Lexmark C736dn - colour laser printer review

Lexmark wants to supply medium to large workgroups with fast, and cost effective quality colour printing. Has it succeeded with the Lexmark C736dn?

Lexmark C736dn
Price
£639

Although at first sight the C736dn looks big, this is largely only in height. Its footprint on the desk, or on its optional stand, is surprisingly small, as the laser engine inside is built vertically, with the drum and toner for each colour built one above the other.

Externally, the lines are clean and simple, with a cream and dark grey livery blending in well with most office decor. The paper output tray, set into the top cover, is little more than a slot, with a flip-up paper support at the back. Printed documents sit at an angle of around 45-degrees, rather than lying flat on the top cover, as is more usual.

The control panel includes a 3-line by 16-character, backlit LCD display, which is fully bitmapped, so can also show graphics, when necessary. It is controlled by a square of arrow keys to the right and there's a number pad to the right of this, so walk-up print jobs can be PIN-protected. The main way of printing PDF and graphic documents directly from the C736dn is via a USB drive and there's a USB socket conveniently positioned at the left-hand end of the control panel.

Down below, the main paper tray takes a full 550 sheets of paper, so you can replace it a ream at a time and there's a pull-down, 100-sheet multipurpose tray directly above that. At the back are sockets for USB and 10/100 Ethernet.

Advertisement
Advertisement - Article continues below
Advertisement - Article continues below

Expandability, on the paper-handling side, is pretty good, and you can fit up to three extra, 550-sheet paper trays, as well as a powered, 2,000-sheet bin, giving a maximum capacity of 4,300 sheets. There are no stackers, sorters or other output handling devices as options, though.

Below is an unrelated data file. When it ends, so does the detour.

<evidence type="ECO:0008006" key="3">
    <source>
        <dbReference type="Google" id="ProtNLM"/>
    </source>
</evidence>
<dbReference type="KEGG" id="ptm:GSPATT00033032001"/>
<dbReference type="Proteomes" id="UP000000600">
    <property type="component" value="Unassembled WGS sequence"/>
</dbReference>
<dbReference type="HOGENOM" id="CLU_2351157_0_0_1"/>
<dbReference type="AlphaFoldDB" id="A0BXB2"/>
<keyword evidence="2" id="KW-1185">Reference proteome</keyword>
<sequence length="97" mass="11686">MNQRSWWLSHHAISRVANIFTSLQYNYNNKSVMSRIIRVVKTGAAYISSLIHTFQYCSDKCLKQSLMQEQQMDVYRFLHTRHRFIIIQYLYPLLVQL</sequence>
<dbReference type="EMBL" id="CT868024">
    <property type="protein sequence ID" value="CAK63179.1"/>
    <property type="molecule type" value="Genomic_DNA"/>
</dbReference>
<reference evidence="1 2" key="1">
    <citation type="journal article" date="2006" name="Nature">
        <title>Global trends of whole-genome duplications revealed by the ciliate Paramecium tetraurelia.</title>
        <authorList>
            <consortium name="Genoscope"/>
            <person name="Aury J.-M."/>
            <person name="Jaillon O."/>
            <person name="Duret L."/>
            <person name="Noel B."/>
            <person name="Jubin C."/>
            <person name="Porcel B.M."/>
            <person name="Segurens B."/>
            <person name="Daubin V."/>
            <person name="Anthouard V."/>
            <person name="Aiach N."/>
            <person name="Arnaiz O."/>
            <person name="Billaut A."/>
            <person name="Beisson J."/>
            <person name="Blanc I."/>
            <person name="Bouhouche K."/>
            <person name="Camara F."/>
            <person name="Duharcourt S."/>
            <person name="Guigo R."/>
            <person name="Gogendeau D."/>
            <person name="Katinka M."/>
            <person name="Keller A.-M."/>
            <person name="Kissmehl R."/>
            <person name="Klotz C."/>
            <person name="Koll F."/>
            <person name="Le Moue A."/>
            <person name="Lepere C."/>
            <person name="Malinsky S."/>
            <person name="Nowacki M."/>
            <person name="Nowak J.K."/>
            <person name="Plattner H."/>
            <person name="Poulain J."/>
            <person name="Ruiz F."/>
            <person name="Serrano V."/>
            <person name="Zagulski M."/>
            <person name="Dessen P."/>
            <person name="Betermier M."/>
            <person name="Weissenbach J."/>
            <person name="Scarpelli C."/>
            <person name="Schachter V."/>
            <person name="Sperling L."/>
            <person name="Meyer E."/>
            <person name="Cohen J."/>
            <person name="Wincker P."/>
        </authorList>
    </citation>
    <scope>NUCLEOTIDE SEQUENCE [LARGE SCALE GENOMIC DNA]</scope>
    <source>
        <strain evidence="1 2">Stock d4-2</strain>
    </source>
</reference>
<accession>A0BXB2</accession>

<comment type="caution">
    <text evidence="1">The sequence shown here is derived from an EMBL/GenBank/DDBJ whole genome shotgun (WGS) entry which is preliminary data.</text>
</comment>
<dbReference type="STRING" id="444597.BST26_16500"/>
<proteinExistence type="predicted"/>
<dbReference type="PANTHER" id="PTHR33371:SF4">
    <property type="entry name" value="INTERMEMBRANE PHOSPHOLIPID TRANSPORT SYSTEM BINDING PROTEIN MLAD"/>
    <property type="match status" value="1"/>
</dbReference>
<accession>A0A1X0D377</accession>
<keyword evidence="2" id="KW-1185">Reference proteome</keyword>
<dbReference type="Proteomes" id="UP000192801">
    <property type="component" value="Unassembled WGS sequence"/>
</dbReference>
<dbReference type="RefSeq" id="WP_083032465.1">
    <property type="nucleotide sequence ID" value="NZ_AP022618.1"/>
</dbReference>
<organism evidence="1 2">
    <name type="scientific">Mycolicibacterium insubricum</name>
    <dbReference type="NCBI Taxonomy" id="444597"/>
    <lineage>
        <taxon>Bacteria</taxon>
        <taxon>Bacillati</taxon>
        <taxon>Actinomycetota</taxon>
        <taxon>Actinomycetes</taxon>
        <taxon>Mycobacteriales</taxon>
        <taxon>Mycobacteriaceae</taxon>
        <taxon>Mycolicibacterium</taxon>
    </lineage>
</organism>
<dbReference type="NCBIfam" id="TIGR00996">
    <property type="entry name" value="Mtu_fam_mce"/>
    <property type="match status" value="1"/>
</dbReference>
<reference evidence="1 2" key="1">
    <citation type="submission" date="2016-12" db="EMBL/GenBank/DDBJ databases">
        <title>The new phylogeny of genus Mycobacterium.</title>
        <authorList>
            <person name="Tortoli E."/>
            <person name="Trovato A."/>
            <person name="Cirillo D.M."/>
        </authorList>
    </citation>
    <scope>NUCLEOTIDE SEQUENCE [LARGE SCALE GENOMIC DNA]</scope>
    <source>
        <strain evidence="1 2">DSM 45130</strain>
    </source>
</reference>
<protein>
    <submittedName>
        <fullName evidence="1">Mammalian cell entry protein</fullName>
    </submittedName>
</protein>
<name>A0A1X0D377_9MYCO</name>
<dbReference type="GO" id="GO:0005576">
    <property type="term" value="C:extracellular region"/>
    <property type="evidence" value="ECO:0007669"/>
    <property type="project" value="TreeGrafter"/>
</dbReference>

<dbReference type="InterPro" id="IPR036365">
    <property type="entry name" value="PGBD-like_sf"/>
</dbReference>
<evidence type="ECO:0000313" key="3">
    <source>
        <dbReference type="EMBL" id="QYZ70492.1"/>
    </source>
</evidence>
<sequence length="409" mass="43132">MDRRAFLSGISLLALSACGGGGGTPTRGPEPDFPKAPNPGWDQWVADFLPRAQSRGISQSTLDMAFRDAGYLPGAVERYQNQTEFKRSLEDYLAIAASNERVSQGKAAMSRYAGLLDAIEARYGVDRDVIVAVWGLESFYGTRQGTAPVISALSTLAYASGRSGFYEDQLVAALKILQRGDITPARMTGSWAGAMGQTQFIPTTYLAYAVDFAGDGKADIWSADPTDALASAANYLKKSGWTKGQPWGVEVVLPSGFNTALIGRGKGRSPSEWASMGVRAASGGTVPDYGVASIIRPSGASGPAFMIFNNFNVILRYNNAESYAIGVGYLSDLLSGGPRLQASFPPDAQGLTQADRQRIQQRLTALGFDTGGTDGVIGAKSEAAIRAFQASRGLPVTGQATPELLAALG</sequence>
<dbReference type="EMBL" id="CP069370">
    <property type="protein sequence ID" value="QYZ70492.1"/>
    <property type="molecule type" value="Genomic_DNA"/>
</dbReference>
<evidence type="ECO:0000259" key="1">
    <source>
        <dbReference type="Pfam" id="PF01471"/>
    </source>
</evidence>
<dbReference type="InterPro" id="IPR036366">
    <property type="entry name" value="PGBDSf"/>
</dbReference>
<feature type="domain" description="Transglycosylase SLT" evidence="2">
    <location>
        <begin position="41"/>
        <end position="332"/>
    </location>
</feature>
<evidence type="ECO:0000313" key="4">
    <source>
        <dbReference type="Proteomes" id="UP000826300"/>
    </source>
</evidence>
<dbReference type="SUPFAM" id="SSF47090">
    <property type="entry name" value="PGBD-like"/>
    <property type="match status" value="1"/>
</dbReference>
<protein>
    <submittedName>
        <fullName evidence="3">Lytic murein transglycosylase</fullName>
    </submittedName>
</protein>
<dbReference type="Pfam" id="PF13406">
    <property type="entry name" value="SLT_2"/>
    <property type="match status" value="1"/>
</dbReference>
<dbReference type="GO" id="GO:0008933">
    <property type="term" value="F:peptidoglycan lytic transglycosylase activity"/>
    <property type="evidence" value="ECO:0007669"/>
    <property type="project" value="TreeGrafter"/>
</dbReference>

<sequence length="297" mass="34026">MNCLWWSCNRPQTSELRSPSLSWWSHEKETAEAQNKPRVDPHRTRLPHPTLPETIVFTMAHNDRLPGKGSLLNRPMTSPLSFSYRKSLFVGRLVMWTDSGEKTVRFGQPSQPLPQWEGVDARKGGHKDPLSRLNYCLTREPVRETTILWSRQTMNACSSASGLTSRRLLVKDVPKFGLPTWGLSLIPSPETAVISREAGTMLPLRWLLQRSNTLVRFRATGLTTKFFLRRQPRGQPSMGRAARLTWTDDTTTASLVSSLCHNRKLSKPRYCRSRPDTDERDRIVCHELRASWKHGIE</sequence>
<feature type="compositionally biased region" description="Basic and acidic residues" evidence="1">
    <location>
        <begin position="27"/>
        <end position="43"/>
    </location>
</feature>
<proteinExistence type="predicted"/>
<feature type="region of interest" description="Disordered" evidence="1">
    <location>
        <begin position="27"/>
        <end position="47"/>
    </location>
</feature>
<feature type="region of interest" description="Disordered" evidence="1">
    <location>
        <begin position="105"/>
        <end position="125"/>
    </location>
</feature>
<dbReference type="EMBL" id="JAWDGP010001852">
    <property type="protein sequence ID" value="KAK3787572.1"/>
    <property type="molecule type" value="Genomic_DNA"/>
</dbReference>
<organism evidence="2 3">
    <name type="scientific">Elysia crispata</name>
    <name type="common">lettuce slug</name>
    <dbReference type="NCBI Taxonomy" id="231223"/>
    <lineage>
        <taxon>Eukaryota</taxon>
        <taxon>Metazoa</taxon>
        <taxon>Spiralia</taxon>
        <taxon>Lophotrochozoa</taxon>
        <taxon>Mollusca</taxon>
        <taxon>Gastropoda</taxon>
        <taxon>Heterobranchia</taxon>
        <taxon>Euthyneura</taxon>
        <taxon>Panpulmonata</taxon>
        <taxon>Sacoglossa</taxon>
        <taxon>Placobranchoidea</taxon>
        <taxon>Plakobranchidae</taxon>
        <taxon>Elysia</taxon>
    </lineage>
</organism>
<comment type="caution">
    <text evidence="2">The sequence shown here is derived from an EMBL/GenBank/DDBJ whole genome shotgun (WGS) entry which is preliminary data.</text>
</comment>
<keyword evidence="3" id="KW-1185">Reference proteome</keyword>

Setting up the printer is a bit fiddlier than with some of its competitors, as each of the toner cartridges has to be removed to take off spacers and the same is true for each of the photoconductor drums. There's also protective paper to remove. This is only a one-off problem, though toner and drums do have to be dealt with separately.

Featured Resources

Digitally perfecting the supply chain

How new technologies are being leveraged to transform the manufacturing supply chain

Download now

Three keys to maximise application migration and modernisation success

Harness the benefits that modernised applications can offer

Download now

Your enterprise cloud solutions guide

Infrastructure designed to meet your company's IT needs for next-generation cloud applications

Download now

The 3 approaches of Breach and Attack Simulation technologies

A guide to the nuances of BAS, helping you stay one step ahead of cyber criminals

Download now
Advertisement

Most Popular

Visit/operating-systems/25802/17-windows-10-problems-and-how-to-fix-them
operating systems

17 Windows 10 problems - and how to fix them

13 Jan 2020
Visit/security/data-breaches/354611/misconfigured-security-command-exposes-250-million-microsoft-customer
data breaches

Misconfigured security command exposes 250 million Microsoft customer records

23 Jan 2020
Visit/microsoft-windows/32066/what-to-do-if-youre-still-running-windows-7
Microsoft Windows

What to do if you're still running Windows 7

14 Jan 2020
Visit/hardware/354584/windows-10-and-the-tools-for-agile-working
Sponsored

Windows 10 and the tools for agile working

20 Jan 2020